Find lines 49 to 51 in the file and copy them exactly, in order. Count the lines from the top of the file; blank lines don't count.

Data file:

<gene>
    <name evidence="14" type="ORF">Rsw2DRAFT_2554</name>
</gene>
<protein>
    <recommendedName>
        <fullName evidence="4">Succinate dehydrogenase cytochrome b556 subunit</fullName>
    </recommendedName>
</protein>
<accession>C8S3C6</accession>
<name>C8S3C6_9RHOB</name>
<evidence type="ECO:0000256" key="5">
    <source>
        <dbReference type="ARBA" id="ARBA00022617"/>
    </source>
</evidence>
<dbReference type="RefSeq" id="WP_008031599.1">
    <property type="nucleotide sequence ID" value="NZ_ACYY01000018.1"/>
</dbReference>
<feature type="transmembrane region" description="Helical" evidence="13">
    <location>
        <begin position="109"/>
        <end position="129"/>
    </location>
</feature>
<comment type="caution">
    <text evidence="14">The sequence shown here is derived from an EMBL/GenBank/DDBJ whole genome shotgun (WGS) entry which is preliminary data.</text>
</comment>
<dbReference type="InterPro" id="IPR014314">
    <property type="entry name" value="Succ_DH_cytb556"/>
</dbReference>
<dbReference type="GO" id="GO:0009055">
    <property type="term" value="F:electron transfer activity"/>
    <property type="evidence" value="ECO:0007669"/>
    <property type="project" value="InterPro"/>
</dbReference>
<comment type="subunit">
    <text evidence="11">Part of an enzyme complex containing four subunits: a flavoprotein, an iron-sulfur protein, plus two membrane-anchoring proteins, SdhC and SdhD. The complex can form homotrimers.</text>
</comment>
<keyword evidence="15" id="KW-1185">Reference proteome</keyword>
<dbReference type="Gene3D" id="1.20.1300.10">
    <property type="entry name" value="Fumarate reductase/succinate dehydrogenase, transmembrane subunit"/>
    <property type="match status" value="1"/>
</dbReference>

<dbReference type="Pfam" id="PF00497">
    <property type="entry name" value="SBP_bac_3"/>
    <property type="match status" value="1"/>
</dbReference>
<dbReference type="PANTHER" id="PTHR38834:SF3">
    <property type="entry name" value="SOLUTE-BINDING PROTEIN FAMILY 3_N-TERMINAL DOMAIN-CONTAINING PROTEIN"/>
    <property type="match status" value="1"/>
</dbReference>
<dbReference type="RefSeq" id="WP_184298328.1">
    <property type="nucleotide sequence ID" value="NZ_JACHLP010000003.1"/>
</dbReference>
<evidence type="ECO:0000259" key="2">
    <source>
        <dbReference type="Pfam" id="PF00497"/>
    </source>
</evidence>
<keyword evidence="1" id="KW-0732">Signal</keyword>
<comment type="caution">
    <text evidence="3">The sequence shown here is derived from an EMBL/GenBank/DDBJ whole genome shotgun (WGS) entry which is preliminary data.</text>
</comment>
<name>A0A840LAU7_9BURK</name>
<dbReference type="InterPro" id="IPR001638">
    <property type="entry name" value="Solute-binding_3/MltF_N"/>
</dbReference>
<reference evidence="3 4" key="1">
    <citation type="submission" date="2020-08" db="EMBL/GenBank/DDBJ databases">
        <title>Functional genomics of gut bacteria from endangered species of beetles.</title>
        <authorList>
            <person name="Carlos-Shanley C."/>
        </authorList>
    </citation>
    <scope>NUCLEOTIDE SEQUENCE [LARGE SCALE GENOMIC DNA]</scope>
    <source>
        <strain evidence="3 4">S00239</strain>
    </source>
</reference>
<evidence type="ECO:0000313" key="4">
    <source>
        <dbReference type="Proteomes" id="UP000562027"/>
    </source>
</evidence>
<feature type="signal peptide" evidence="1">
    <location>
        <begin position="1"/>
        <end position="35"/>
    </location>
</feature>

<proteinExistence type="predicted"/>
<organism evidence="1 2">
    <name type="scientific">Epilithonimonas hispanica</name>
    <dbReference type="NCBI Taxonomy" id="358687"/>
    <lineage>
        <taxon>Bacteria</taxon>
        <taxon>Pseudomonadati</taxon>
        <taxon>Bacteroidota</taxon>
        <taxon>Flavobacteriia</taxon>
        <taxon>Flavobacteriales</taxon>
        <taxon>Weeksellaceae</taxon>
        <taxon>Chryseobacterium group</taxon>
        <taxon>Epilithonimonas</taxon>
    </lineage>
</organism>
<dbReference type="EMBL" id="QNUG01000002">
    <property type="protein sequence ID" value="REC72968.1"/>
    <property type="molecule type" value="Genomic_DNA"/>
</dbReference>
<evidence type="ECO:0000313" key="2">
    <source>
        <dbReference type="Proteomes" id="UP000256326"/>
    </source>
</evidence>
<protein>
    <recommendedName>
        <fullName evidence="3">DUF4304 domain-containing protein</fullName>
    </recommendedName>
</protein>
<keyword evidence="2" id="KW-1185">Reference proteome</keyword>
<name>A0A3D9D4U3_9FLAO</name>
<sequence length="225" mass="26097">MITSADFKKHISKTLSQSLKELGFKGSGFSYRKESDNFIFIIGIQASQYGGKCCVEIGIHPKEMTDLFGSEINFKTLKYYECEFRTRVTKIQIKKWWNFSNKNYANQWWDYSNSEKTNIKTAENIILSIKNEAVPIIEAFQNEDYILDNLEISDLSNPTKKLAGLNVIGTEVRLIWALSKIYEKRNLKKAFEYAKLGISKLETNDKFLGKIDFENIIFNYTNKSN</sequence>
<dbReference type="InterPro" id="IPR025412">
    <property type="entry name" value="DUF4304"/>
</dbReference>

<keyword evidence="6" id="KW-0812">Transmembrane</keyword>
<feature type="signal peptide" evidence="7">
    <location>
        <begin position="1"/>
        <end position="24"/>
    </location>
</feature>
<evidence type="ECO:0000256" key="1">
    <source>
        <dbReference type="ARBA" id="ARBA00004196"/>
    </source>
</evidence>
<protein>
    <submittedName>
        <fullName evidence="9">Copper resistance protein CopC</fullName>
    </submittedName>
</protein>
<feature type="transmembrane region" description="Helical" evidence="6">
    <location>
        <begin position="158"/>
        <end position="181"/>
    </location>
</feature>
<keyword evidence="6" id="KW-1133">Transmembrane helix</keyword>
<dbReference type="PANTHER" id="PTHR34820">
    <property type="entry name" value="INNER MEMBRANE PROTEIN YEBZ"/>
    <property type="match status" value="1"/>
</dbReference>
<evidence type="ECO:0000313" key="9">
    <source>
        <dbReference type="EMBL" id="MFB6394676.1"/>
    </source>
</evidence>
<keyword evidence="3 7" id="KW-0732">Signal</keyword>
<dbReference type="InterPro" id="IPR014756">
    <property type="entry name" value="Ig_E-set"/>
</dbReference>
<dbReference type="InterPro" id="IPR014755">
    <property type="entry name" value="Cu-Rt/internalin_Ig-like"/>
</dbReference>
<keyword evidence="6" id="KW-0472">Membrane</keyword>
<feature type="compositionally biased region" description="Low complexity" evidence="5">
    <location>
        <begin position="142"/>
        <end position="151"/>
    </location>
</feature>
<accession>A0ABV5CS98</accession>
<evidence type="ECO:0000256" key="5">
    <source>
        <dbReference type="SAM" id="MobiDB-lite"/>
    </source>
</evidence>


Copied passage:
    <property type="entry name" value="SOLUTE-BINDING PROTEIN FAMILY 3_N-TERMINAL DOMAIN-CONTAINING PROTEIN"/>
    <property type="match status" value="1"/>
</dbReference>